Jean de Quen

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Lac St Jean

Jean de Quen (May, c. 1603 at Amiens, France – 8 October 1659 in Quebec) was a French Jesuit missionary, priest and historian who discovered Lac Saint-Jean. As head of Jesuit missions of New France, he founded the missions to Saguenay. Jean de Quen was the first European to see Lake Piékouagami (Lake Saint-Jean).

Early life[edit]

Born around 1603 in Amiens, Picardy, Jean de Quen was about 17 years old when he joined the Jesuits on 13 September 1620. He taught for three years at the Collège in Eu, and then left for Canada. He arrived at Quebec 17 Aug. 1635,[1] where he taught at the College of Quebec opened that same year for French and Amerindian boys. He taught there for two years before joining the Sillery mission, an initiative aimed at educating local peoples. He later left the mission and went back to Quebec to minister to the parish of Notre-Dame-de-la-Recouvrance. After a fire destroyed the school, chapel and Jesuits’ residence in 1640, he resumed his service in Sillery before venturing on to the Trois-Rivières post, where he was involved in the establishing another mission.

22-Feb-1639 Handwriting Sample

In 1640 he went back to Sillery, and concerned himself more particularly with the hospital. There he wore himself down to the danger point; he recovered fairly quickly, and was sent to the Trois-Rivières residence. He returned the following year to Sillery, and was in charge of that important mission centre for eight years (1642–49). He fulfilled a very active ministry there, which brought him into contact with Indians from almost everywhere, more particularly the Montagnais, whose language he learned perfectly.[1]


In the spring of 1642 Jean de Quen was entrusted with the Montagnais mission, with which he concerned himself for 11 years. This mission had been founded the preceding year at Tadoussac, where between spring and the end of August the fur trade brought Indians from all parts of the vast territory of the Saguenay. Father de Quen was highly esteemed by the Montagnais; with the aid of Fathers Jacques Buteux, Gabriel Druillettes, Martin de Lyonne, and Charles Albanel, he created a form of summer mission suited to the existence of these nomadic peoples, and made a success of it. He formed a solid nucleus of Christians who helped him to reach the most distant groups. It was at Tadoussac that the first stone church in Canada was constructed, in 1646.[1]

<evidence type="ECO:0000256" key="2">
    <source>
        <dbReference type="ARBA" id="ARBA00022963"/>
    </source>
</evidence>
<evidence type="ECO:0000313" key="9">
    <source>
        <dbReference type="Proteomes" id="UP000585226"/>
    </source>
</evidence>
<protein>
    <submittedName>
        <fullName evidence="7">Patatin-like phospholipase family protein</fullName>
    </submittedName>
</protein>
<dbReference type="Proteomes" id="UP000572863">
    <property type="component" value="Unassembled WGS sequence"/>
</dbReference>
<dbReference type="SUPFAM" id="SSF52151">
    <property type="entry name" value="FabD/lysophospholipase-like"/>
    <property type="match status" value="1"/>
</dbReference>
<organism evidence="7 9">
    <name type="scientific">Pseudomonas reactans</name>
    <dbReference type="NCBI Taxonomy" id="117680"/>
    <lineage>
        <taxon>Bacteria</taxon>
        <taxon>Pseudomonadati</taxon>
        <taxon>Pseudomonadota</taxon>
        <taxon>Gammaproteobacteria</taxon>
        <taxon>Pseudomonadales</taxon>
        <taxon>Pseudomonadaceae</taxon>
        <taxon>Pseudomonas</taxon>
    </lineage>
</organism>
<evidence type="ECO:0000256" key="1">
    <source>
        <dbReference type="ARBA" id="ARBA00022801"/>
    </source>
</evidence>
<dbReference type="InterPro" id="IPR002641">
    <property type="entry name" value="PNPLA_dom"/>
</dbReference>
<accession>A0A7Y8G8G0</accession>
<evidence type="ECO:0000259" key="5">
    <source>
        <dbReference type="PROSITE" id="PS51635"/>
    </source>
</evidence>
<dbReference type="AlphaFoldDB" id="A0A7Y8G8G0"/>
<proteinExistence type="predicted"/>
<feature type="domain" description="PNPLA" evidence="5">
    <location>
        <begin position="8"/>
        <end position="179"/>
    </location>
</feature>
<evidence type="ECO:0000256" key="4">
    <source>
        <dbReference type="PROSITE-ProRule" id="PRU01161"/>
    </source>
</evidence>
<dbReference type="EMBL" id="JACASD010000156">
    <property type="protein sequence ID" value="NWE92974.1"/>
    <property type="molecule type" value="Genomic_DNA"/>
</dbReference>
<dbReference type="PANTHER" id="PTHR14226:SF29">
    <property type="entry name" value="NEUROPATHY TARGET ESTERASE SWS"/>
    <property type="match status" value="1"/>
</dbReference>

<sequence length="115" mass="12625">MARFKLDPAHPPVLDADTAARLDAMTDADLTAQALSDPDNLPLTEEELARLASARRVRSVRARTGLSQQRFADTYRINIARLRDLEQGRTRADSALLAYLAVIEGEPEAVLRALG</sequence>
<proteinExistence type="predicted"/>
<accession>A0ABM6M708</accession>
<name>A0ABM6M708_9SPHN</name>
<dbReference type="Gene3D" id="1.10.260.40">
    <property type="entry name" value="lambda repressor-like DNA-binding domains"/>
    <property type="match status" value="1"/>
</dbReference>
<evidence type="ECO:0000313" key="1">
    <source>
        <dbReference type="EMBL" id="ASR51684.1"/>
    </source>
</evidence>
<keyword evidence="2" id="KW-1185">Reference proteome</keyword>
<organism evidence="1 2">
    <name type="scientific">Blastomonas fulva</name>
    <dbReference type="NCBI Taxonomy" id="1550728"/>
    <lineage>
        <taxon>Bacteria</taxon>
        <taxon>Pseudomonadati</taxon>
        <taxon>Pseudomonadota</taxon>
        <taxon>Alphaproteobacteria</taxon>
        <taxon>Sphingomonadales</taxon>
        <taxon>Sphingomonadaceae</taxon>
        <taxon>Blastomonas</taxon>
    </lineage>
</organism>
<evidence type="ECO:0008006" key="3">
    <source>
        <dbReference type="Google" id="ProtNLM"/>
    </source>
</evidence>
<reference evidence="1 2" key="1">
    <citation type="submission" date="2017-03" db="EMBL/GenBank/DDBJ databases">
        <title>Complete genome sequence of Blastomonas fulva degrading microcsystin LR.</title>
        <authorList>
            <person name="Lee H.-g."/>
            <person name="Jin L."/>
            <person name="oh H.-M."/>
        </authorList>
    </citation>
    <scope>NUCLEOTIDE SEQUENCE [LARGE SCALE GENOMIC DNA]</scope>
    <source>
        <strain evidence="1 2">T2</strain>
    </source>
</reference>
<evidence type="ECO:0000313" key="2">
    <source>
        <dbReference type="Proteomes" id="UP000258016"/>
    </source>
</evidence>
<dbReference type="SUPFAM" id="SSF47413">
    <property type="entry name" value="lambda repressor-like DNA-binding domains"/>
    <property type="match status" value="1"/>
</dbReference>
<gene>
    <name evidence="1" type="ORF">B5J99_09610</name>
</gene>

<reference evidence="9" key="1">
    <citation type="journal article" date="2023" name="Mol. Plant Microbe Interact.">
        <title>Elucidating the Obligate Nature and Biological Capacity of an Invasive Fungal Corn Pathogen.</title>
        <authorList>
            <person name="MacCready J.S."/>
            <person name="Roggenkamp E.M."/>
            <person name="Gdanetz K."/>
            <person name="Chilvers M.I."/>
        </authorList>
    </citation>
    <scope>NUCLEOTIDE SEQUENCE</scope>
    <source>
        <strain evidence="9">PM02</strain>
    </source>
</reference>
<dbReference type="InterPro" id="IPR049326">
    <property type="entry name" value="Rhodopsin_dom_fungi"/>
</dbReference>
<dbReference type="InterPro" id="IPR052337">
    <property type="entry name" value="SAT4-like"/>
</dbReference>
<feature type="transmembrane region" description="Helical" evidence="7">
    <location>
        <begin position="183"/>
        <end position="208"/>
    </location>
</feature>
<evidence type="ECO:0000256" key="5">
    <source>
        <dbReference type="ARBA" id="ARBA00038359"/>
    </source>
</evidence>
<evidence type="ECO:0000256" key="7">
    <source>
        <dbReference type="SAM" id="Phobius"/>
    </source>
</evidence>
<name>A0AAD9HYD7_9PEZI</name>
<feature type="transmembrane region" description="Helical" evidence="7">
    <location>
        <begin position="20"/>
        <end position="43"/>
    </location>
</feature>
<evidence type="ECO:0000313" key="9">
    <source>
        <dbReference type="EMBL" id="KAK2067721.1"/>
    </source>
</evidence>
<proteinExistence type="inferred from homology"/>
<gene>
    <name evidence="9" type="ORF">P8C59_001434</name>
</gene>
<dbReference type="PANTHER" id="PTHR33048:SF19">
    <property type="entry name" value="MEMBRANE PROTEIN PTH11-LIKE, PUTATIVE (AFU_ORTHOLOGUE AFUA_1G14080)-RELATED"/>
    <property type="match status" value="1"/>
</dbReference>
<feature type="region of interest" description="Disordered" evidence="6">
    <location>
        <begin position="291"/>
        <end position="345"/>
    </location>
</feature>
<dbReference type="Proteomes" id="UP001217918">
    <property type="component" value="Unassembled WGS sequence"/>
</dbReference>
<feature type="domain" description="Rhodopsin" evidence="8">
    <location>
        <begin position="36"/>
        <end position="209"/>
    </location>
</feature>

Lac Saint-Jean[edit]

No one – whether French, Basque or British – had as yet officially explored the entire length of the Saguenay. No one had seen the great lake that appeared on a map produced in 1544 by geographer Jean Alfonse. Previous explorers' attempts at getting to the lake proved futile, because of the reluctance of the Natives to let the “white men” see the lake. Jean de Quen expressed a desire to visit the members of the Porcupine nation who were prevented from coming to Tadoussac because of disease. He left the Tadoussac mission on 11 July 1647 in a small bark canoe.[2]

Bringing two Montagnais with him as guides, Jean de Quen travelled up the Saguenay to Chicoutimi, and took the river of the same name as far as lakes Kenogami and Kénogamishish. The group then entered Lake Saint-Jean via Belle-Rivière.[2]

Traversée-Lac St-Jean-Québec

Upon seeing Lac St-Jean, Quen wrote in his journal:

“This lake is so large, that one hardly sees its banks; it seems to be round in shape. It is deep and very full of fish; they fish here for pike, perch, salmon, trout, dories, white-fish, carp, and many other kinds. It is surrounded by a flat country, terminating in high mountains, distant 3, four or five leagues from its shores. It is fed by the waters of fifteen rivers, or thereabout, which serve as highways for the small nations which are back in the country, to come to fish in this lake, and to maintain the intercourse and friendship which they have among themselves.”[2]

In 1651 Father Jean de Quen founded the Ange-Gardien mission, The first permanent European settlement at Sept-Îles.[3]

Quen died of fever on October 8, 1659 and was buried in Quebec. His remains were discovered in 1878 and were transferred to the Ursuline chapel in 1891.[4]


The Centre d'histoire et d'archéologie de la Métabetchouane contains an exhibition discussing the life and works of Father Jean de Quen, as well as a memorial for the explorer.[5]

The AV Jean de Quen in Quebec is named for him.